I and others have written tomes about the complexity of the tax code and the burdens that tax law complexity imposes on taxpayers and the IRS alike. Taxpayers (and tax professionals) are often left wanting to pull out their hair, and comedians often mine the tax code for fresh material, especially during tax season.
In my recent report to Congress, I identified one issue that’s a poster child for tax law complexity.
To illustrate the absurdity of the issue, let’s start with an analogy. Have you ever gone into a supermarket to buy a gallon of milk and seen the following sign?
Price of a Gallon of Milk
College Students $2.00
I have never seen a sign like that, and I’m guessing you haven’t either.
Yet this is a close analog to the rules governing the deduction for automobile expenses. One would think the cost of operating an automobile (i.e., gas plus wear and tear) would be the same regardless of the circumstance. Yet the current standard mileage rates used to calculate the deductible costs of operating an automobile for business, charitable, medical transport, or military relocation purposes are as follows:
Tax Deduction For Automobile Usage
Taxpayer/Purpose Deduction Per Mile
Business Use 65.5¢
Charitable Use 14¢
Medical Transport/Military Relocation 22¢
There are times when tax professionals analyze the intricacies of seemingly absurd legal distinctions and almost see them as logical – until they have to explain them in plain language to a client.
For the benefit of tax professionals and historians, here are the intricacies that explain how these three rates came to be set. Congress codified the 14-cent standard mileage rate for charitable miles for tax years beginning in 1998, and it did not index the rate for inflation. By contrast, the IRS has the authority to set the standard mileage rate for business purposes annually by adding the fixed and variable costs of operating an automobile. The IRS also has the authority to set the standard mileage rate for medical transportation and military relocation purposes annually based solely on the variable costs of operating an automobile. Alternatively, taxpayers have the option to calculate the actual costs of operating an automobile in lieu of claiming the standard mileage allowance, but that requires a lot of additional recordkeeping.
Now try explaining to a client why one rate reflects only variable costs, a second rate reflects both variable and fixed costs, and a third rate was established 25 years ago by statute and doesn’t reflect current costs at all.
The use of different rates makes little sense and may cause confusion for taxpayers, tax professionals, and IRS employees. For example, someone may know the deduction rate for one purpose and, not realizing there are different rates, erroneously apply that rate for another purpose. Indeed, some civic-minded self-employed individuals may claim mileage deductions for both business and charitable purposes on the same tax return. Apart from the obvious confusion that may cause, an incentive will arise to allocate more miles for business purposes (65.5 cents per mile) and fewer miles for charitable purposes (14 cents per mile).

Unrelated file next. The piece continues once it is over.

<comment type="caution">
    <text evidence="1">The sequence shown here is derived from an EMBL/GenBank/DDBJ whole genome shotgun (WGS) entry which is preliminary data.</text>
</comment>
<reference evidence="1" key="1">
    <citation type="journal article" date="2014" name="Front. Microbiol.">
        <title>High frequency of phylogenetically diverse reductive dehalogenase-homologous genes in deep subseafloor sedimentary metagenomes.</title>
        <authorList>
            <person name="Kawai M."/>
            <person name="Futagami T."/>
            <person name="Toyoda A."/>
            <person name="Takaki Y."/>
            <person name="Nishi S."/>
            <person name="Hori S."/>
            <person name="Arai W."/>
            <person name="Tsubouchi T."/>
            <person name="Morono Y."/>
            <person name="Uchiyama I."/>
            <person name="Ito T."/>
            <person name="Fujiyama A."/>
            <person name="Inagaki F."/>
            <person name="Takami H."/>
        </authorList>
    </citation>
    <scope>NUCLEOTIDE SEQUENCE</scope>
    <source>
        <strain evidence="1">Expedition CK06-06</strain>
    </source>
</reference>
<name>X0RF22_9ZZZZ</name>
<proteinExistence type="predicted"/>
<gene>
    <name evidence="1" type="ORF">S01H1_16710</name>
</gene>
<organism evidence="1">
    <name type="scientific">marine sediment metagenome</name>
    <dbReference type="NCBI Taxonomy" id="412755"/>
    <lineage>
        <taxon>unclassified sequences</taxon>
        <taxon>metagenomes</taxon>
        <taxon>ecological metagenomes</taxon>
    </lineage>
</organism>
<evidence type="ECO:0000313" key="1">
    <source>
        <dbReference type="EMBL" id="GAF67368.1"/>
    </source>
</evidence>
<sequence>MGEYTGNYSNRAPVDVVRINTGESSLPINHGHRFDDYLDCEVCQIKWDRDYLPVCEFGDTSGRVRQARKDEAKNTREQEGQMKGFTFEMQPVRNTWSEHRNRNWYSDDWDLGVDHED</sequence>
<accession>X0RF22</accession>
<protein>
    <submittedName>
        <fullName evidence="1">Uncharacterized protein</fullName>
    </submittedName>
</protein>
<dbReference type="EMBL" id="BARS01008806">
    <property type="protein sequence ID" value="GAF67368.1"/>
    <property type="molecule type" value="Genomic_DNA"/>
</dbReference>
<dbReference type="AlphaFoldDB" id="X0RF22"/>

Not only do multiple rates cause confusion, but if a taxpayer uses the wrong rate, even inadvertently, he may be subject to a tax adjustment, penalties, and interest charges. This undermines public confidence in the fairness of the tax system. When a motor vehicle is determined to cost a given amount to operate on a per-mile basis, the standard mileage deduction rate should reflect that cost for all purposes. The existence of three automobile mileage deduction rates reflects the complex and evolving nature of the tax code and the competing interests of different groups and policies. Is that the right result?
Although the mileage deduction rate presents a discrete issue, there are many discrete issues like it that make the Internal Revenue Code complex and difficult to understand and apply. While each type of tax deduction serves a unique purpose, a consistent and simplified system would benefit taxpayers, the IRS, and society. By promoting fairness, efficiency, and clarity, a simplified tax code would help ensure that taxpayers are able to make informed decisions about their finances and contribute to a more stable and prosperous economy.
In the National Taxpayer Advocate’s 2023 Purple Book, I recommended that Congress implement consistent standard mileage rates for business, charitable, medical transportation, and military relocation purposes by harmonizing Internal Revenue Code §§ 162, 170(i), 213, and 217 – and by indexing the rates for inflation in future years.
I encourage the tax-writing committees and Members of Congress to act on this recommendation. I also encourage Congress to review the other 64 non-partisan, generally non-controversial legislative recommendations I have proposed in the Purple Book to strengthen taxpayer rights and improve tax administration.
Erin Collins, National Taxpayer Advocate
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